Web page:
# How can I combine images?

I have two (same-sized) images, let's call them X and Y, that I’d like to combine into a new image, as if image Y were underneath, with image X put on top (so X covering Y, or X/Y for short).

How do I combine these images?
(I wonder how Snap! does it, and if I can replicate that in a custom block)

Both images are defined by RGBA-pixel maps: items 1, 2, 3 are Red, Green, Blue values (0-255); item 4 is opAcity (0 = transparent, 255 = opaque).

Some requirements I think are reasonable

1. If either image is fully opaque, the combination will be fully opaque, too.
a. If the top image is fully opaque, the combined properties will be those of the top image.
b. If the top image is fully transparent, the combined properties will be those of the bottom image.
2. A combination's opacity must at least be the largest of the component opacities.
3. Each color value of the combination must be in the range from the lowest to the highest of the corresponding component values (inclusive),
4. All values of a combination must be within the range 0 - 255
5. If three images are combined (X/Y/Z), it doesn't matter how they are grouped: X / (Y/Z) = (X/Y) / Z.
6. The order of the images does matter: X/Y ≠ Y/X.
7. If an image is fully transparent, it doesn’t exist.

While writing this topic I've come up with a trial solution (see below), but I'm pretty sure it's not perfect, as it violates my second-to-last requirement.

My trial solution
To keep things simple I'm going to describe a set of rules on a pixel scale.
And for opacity I am substituting A' = A / 255

A'X/Y = A'X + (1 - A'X) × A'Y
RGBX/Y = A'X × RGBX + (1 - A'X) × RGBY

Demonstration of the trial solution violating my second-to-last requirement

Does anyone have suggestions for improvement?

hmmm, I usually simply average the pixels...

And why do you need/want these rules?

The way the new costume and pixels of work is for whatever reason they return every pixels rgba from top left going rightwards then down one until it gets to the bottom. But not in a 3d list with each item being a list of the rgba, but a huge 2d list with each item in the 2d list being the rgba vales of the color
That’s why you have to input the width and hight manually because it has to do the wrapping itself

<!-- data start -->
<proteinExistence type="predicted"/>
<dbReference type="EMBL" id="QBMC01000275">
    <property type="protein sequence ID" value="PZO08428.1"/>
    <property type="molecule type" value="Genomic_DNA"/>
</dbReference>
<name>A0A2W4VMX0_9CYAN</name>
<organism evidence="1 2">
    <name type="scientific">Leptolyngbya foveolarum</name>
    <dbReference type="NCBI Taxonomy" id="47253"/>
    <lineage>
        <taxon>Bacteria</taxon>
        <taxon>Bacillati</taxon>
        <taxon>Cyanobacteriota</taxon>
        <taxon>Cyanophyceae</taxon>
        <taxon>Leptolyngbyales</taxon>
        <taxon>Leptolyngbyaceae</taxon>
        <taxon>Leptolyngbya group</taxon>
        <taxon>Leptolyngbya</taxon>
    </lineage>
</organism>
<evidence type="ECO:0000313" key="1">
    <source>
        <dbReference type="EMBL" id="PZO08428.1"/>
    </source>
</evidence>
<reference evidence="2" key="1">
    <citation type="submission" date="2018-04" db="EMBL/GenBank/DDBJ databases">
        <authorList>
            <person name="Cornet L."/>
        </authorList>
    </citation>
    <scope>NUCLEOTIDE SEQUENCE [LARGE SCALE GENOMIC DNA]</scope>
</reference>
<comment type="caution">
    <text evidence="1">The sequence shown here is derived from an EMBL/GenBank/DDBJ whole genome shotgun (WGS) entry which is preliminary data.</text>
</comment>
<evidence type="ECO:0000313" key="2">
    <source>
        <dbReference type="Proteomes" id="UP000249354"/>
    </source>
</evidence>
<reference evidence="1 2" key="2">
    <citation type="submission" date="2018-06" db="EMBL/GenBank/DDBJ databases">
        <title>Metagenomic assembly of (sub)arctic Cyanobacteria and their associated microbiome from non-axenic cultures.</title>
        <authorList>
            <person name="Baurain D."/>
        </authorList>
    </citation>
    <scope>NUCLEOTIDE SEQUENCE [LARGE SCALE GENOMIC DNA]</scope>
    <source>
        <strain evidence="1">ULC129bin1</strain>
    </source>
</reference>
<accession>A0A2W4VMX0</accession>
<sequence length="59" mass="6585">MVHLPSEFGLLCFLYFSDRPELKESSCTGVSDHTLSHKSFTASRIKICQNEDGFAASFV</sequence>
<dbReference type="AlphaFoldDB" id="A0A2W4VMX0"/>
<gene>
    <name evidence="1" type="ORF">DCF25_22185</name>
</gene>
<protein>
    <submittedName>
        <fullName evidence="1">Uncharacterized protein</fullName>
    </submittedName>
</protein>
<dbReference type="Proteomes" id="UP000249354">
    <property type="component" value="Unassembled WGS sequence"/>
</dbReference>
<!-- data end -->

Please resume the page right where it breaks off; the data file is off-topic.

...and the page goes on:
Why it’s not using 3d lists I have no idea

Thankfully this means you might be able to just use append to add the list data on but I’m not sure how the actual algorithm for the wrapping works, this might mean you have to calculate where to add each line of costume pixel data and that would be very difficult

Well, yeah … that’s probably the fastest solution. I’m not sure if it meets my ”Requirements”, though.

I want to develop a graphical interface (for easy data entry even on tablets). And I want to know how stuff works.

However that may be, meanwhile I’ve been thinking about a better solution myself, too - and I think I found one that does meet my requirements. I’m now taking into account the opacity of the lower layer in calculating the RGB values, while compensating for the combined opacity:

A'X/Y = A'X + (1 - A'X) × A'Y (unchanged)
RGBX/Y = ( A'X × RGBX + (1 - A'X) × A’Y × RGBY ) / A'X/Y

Code

Test against second-to-last requirement

Over-stamping costumes with "ghost" > 0 on the stage does not meet your requirements?

Perhaps. Haven't tried that yet. Thanks for the suggestion.
BTW is that what @jens calls "average the pixels"?

You mean a weighted average, don't you? In the extreme case, for example, if the top image is opaque, the bottom one doesn't contribute at all.

I believe the right way to think about this is recursively. Let's say you have a pile of N images.

If N=1, the result is that one image.

Otherwise, for each pixel, focus your attention on the top component. The result pixel will be the weighted sum of the top component and what's under the top component, i.e., all but the top component. "Weighted sum" in this context means
(top RGB)*(top opacity as fraction) + (all but top RGB)*(1 - top opacity)

Right? If the top opacity is 1, then only the top RGB contributes. If the top opacity is 0, then the top RGB doesn't contribute at all. If it's 50%, then the two RGB values are averaged. Etc.

Now, what's that "all but top RGB"? Glad you asked. It's a recursive call on layers 2 to N.

this is what I call averaging pixels, just literally, you know:

Oh, I think the task is to implement/simulate the merging of pixels that have different opacities.

Cool project though!

I would like to ask why this is as you’re really one of the only people who would know

(a) speed, and (b) that's the way JS Canvas stores bitmaps, so we don't have to do any reshaping.

Now it's very easy for a snap user to convert it to a 3d list.

And back

So I don't see a reason for it to be changed.

Sorry for responding to myself, but this just occurred to me: It's not obvious to me that overlaying is associative, as you claim. Suppose we have A/B/C and they all have opacity 75%. If you take A/(B/C) (which I'm arguing is the right thing) then A contributes 75% to the final color, while C contributes 25% of 25% = 1/16 ≈ 6%. If you take (A/B)/C, then C contributes 25% to the total, while A contributes 75% of 75% = 9/16 ≈ 56%. (B's contribution is left as an exercise for the reader. So is the contribution of the background.)